Confidentiality in Health and Social Care

Confidentiality is a key concept of health and social care. The guiding principle is that personal data – i.e. personal details or sensitive information about health conditions – should be shared only with consent and/or when necessary. In care, this also refers to anything that might be divulged about somebody’s personal life, as care workers can work closely with people and their families in their own homes.

Confidentiality in health and social care refers to the ethical and legal responsibility to protect the privacy of vulnerable people’s personal and medical information. This obligation ensures that sensitive details shared during the course of the support are not disclosed without proper authorisation, maintaining the trust that is fundamental to the working relationship in care.


In practice, confidentiality means that care providers must keep sensitive records, conversations, and any personal information secure. Only individuals directly involved in the person’s care or those who have a legitimate need to know for legal or safety reasons should have access to this information. 


Maintaining confidentiality involves a few key concepts. It requires securing any data about a person’s health, identity, and social circumstances, both in written records and verbal communications. People in care must also be informed about how their information will be used and must give their consent for its use outside of their immediate care context, unless there are compelling reasons for disclosure. These reasons could include preventing serious harm to the patient or others, complying with legal mandates, or addressing public health concerns. The concept and processes of preventing harm and abuse is known as safeguarding.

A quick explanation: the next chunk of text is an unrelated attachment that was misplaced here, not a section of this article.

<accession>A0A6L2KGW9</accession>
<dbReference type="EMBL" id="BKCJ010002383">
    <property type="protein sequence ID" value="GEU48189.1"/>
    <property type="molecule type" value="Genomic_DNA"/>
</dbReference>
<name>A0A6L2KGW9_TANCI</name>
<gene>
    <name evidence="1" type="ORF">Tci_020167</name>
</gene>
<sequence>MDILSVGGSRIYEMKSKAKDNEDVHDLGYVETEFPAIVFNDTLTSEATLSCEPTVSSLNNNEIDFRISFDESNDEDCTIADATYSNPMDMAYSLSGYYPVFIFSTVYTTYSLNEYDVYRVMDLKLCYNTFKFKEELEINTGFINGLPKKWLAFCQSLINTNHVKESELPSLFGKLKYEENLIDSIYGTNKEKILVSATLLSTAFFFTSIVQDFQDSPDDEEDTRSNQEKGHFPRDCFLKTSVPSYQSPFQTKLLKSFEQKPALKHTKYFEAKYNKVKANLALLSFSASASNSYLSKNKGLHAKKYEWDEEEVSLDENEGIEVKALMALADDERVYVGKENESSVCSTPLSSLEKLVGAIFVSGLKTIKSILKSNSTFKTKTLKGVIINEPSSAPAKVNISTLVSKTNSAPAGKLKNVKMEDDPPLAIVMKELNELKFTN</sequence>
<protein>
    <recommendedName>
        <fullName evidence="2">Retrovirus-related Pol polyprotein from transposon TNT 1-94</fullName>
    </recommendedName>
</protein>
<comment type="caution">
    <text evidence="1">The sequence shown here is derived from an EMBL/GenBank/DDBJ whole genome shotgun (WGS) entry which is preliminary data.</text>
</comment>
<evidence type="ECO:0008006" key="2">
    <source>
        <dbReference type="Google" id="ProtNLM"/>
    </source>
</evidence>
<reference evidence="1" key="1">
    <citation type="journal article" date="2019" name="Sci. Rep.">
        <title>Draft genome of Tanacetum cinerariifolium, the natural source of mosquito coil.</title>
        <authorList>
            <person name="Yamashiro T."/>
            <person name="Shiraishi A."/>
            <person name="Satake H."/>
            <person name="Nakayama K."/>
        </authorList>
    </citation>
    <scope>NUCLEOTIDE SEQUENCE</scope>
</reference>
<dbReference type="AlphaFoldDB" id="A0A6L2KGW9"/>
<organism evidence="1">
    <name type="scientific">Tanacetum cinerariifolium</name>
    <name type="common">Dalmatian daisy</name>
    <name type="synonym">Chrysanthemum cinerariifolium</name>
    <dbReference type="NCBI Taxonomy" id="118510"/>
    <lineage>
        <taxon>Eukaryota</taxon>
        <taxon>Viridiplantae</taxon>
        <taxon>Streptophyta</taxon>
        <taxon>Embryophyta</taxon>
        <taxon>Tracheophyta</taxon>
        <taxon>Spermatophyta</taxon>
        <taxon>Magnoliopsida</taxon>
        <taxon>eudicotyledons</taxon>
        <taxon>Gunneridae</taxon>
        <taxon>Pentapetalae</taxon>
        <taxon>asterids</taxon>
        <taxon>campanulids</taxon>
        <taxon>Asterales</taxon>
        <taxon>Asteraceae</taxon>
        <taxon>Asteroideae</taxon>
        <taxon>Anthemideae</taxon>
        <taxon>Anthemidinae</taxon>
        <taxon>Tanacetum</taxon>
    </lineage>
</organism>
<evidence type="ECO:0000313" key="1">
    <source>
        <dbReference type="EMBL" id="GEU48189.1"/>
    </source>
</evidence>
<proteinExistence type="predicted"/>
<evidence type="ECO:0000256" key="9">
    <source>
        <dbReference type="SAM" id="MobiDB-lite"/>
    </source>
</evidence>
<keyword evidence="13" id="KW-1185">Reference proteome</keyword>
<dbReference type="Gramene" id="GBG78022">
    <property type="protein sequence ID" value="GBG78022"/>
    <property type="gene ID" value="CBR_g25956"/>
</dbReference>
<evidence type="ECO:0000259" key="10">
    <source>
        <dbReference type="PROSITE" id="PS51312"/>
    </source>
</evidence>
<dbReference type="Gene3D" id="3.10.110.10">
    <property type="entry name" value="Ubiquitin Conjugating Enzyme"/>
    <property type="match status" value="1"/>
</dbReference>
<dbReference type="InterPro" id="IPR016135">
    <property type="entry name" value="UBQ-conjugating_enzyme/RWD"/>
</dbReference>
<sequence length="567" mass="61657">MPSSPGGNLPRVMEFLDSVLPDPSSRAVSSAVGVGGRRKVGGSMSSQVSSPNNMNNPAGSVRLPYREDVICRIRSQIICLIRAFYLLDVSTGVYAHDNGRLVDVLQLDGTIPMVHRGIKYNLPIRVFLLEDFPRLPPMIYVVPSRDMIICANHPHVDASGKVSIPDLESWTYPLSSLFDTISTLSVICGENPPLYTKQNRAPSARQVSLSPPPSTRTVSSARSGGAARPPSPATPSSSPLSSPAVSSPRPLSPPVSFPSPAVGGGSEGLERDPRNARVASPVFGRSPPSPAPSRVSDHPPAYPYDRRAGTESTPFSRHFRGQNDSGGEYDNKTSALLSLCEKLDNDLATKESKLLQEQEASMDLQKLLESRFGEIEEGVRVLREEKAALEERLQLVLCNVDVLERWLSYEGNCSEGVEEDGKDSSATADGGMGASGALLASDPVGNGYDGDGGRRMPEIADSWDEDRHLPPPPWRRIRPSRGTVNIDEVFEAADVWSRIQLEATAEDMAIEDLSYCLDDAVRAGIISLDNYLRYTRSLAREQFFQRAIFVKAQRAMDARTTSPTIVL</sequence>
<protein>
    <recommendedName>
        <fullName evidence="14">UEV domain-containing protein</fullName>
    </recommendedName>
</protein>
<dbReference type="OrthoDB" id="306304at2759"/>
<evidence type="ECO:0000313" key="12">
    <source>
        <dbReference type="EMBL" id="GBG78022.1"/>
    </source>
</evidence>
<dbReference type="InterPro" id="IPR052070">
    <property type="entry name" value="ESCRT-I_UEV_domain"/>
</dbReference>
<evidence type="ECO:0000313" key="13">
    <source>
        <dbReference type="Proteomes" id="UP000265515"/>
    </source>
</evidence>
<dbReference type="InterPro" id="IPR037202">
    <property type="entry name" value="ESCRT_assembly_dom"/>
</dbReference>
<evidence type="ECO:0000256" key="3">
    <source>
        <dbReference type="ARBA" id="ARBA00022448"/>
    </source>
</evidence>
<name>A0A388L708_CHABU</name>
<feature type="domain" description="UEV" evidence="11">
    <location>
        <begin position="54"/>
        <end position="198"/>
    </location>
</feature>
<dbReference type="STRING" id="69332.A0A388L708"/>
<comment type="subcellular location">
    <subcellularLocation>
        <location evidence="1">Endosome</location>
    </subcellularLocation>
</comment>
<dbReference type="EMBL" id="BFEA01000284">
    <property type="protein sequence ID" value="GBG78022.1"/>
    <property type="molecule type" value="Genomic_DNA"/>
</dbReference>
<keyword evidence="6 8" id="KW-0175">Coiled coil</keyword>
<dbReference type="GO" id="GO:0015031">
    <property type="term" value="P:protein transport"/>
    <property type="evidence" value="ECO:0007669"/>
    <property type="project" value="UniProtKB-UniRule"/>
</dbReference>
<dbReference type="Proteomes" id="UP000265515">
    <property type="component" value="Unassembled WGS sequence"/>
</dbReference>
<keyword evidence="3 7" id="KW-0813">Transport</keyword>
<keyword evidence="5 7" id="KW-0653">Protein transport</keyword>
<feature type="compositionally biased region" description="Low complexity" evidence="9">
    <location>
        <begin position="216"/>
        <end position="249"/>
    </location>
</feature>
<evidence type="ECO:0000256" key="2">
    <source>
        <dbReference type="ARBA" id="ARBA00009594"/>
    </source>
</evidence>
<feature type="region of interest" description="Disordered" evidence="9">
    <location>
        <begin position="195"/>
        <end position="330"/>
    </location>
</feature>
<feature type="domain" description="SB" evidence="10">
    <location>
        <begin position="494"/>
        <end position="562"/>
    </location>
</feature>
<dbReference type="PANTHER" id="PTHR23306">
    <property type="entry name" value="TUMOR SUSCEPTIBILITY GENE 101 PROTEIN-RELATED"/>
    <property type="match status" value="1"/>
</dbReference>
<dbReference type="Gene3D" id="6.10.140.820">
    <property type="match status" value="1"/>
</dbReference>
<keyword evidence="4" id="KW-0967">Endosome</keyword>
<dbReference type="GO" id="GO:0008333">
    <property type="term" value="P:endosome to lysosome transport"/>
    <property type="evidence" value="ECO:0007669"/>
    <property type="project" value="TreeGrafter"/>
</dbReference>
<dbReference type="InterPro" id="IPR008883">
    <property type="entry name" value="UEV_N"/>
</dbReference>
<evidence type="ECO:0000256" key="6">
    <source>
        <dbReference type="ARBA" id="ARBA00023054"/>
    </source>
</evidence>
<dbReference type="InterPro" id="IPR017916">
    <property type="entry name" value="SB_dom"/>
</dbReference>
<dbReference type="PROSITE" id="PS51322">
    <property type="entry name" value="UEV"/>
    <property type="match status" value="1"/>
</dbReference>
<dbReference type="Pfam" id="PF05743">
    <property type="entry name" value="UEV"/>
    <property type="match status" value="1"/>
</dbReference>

Confidentiality is central to fostering a safe and trusting environment where patients feel comfortable sharing personal information, knowing it will be handled with discretion and respect. Breaching this confidentiality is only permissible under specific, justified circumstances where the benefits of disclosure outweigh the need for privacy.

The Caldicott Principles

The Caldicott Principles are a set of guidelines established to ensure the confidentiality and proper handling of information which could identify people receiving care in the UK. Originally developed in 1997 and updated over the years, these principles guide how personal data should be used and shared, balancing the need for information sharing in healthcare with the necessity to protect patient privacy.

The 8 Caldicott Principles are:

  • Justify the purpose for using confidential information. Each use or transfer of confidential information should have a clear and justified purpose, and its ongoing use should be regularly reviewed.
  • Use confidential information only when necessary. Identifiable information should only be used when it is essential for the intended purpose. If the objective can be achieved without using such information, it should not be used.
  • Use the minimum necessary confidential information. When identifiable information is necessary, only the minimum amount required should be used to achieve the purpose.